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Peony Flowers Guide With Tips

· Tips,Gardening

Look up The peony or peony online and it is:

“A flowering plant in the genus Paeonia, the only genus in the family Paeoniaceae.“.

Ok that’s great but not really what I wanted to know so after some research this is some of the most interesting information I learned. Oh. and I added some images of my flowers too.

Peonies are said to symbolize a happy life and a happy marriage. Peonies are native to Asia, Europe and Western North America.

Marco Polo described peony blossoms as “roses as big as cabbages”.

Peonies rarely bloom the first year after planting. It often takes three years before you see an abundant display of flowers. But once the plants do start blooming, you can look forward to a lifetime of beautiful flowers. Peony plants rarely need dividing. If a clump becomes too large for a given space, or you wish to share some of the plant with a friend, fall is the ideal time for dividing.

Scientists differ on the number of species, ranging from 25 to 40, although the current consensus is 33 known species.

I remember asking my Mom “Why Are There Ants! on all the Peonies?“

Many people wonder why so many ants crawl on the peony buds. Don’t worry! They are just eating the peony’s nectar in exchange for attacking bud-eating pests. They are attracted to the sugary droplets on the outside of flower buds or to the honeydew produced by scale insects and aphids. Never spray the ants; they’re helping you by keeping your peonies safe!

Peonies bloom for 100 years or more, but the glory of peony blooms lasts just a week to 10 days in your garden. To extend the time that you can enjoy the season of peony blooms in your garden, plant varieties that bloom at different times within the roughly 6-week period of peony

Many nurseries offer early, midseason, and late blooming varieties, making it possible for you to stretch out the peony season over many weeks and enjoy those lovely blooms for as long as possible!

For me I always only feel it’s going to really be spring when they bloom!

You can also cut and store peony buds and get them to bloom in a vase long after the blooming season is over!

Peonies like full sun, and though they can manage with half a day, they bloom best in a sunny spot that gets 6 to 8 hours of sunlight each day. Provide shelter from strong winds, as peonies' large blooms can make them top heavy.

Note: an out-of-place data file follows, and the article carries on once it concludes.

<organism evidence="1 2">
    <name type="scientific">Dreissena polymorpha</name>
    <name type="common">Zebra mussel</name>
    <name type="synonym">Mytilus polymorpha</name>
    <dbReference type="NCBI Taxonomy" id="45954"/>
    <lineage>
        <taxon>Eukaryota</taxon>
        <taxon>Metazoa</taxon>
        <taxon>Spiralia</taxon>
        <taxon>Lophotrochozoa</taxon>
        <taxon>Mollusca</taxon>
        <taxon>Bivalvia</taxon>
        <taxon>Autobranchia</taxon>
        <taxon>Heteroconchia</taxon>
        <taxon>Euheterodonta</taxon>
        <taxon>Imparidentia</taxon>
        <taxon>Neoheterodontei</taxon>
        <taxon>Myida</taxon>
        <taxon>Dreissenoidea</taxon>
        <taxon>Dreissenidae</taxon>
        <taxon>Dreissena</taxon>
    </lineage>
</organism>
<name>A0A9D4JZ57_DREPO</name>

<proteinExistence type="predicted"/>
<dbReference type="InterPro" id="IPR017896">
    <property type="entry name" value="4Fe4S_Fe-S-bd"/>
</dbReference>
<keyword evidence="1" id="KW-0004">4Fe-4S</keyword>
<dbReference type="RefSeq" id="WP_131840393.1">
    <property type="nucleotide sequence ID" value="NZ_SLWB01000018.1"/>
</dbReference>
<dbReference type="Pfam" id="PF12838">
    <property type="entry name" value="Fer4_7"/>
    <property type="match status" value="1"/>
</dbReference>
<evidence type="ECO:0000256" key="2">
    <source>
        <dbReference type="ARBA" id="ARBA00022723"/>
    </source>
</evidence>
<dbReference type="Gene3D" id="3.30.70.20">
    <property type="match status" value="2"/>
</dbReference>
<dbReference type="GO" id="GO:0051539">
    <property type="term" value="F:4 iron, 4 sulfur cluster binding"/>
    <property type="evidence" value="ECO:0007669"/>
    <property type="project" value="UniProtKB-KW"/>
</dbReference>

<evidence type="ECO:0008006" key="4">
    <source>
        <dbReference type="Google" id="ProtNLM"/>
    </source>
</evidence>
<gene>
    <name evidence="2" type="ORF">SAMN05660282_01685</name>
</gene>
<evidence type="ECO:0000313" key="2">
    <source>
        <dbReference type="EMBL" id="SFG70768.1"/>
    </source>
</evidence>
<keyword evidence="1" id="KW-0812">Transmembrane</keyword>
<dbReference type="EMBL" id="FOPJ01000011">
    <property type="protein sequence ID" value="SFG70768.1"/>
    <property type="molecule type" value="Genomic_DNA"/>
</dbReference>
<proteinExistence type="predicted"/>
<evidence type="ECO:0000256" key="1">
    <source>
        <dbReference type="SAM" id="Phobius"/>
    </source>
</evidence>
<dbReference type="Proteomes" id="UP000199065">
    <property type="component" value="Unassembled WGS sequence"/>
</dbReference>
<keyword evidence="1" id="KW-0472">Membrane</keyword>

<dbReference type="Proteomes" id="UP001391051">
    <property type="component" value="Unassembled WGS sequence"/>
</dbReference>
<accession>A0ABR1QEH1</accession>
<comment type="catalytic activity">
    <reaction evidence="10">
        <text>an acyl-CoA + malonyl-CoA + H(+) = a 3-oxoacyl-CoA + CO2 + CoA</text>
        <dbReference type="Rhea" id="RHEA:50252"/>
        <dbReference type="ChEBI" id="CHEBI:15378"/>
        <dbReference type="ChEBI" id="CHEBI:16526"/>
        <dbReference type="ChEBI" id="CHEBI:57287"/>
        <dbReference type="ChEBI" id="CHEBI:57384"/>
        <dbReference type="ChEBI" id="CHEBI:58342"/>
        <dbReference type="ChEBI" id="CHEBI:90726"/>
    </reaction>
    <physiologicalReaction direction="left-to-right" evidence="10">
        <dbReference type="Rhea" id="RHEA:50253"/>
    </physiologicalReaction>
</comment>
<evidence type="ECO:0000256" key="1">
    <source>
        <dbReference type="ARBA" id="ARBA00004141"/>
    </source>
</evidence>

It may be thought that the peony is a difficult plant to grow, but it's unrivalled in the garden when in flower and is an excellent low maintenance plant, perfect for beginners and experienced gardeners alike

Peonies flower with Roses and Clematis and are lovely with many other perennials

How to Cut Peonies for Bouquets

Timing is key. Buds should be at the “soft marshmallow” stage, meaning if you squeeze an unopened bud, it should feel about as firm as a soft marshmallow. Another way to tell when to cut is to look at the coloring on the buds. Most of the outside of the bud should be green, but you should be able to see about 1/2 inch of colorful petals peeking through. Cutting at this stage reduces the chance of bringing ants inside with the flowers, but it’s still wise to check the flowers before taking them into the house. Place stems in a vase of water and allow plants to open. Change the water every few days, and add Miracle-Gro for Fresh Cut Flowers so the blooms will last longer (vs. water only).

Peonies make wonderful cut flowers, lasting more than a week in a vase. For best results, cut long stems in the morning when the buds are still fairly tight.

You can wrap freshly cut peony stems in damp paper towel and put them in a plastic bag in the refrigerator until you’re ready to use them. When removing the peonies from the refrigerator give the stems a fresh cut and place them in lukewarm water to wake them up.

What are tree peonies?
Although tree peonies are related to regular (herbaceous) peonies, they are much larger, reaching up to 6 feet. Their form is actually more like a shrub than a tree. In colder zones, they will not grow as tall — 3 or 4 feet is typical. Plants bloom just before the regular peonies; flowers are equally fragrant.

When the peonies wilt, I deadhead them. Deadheading is when you cut off a bloom that has run its course. By cutting it off, you encourage the other blooms on that stem to open because the plant is no longer trying to support the wilting flower. Deadheading isn’t necessary, but it promotes root growth.

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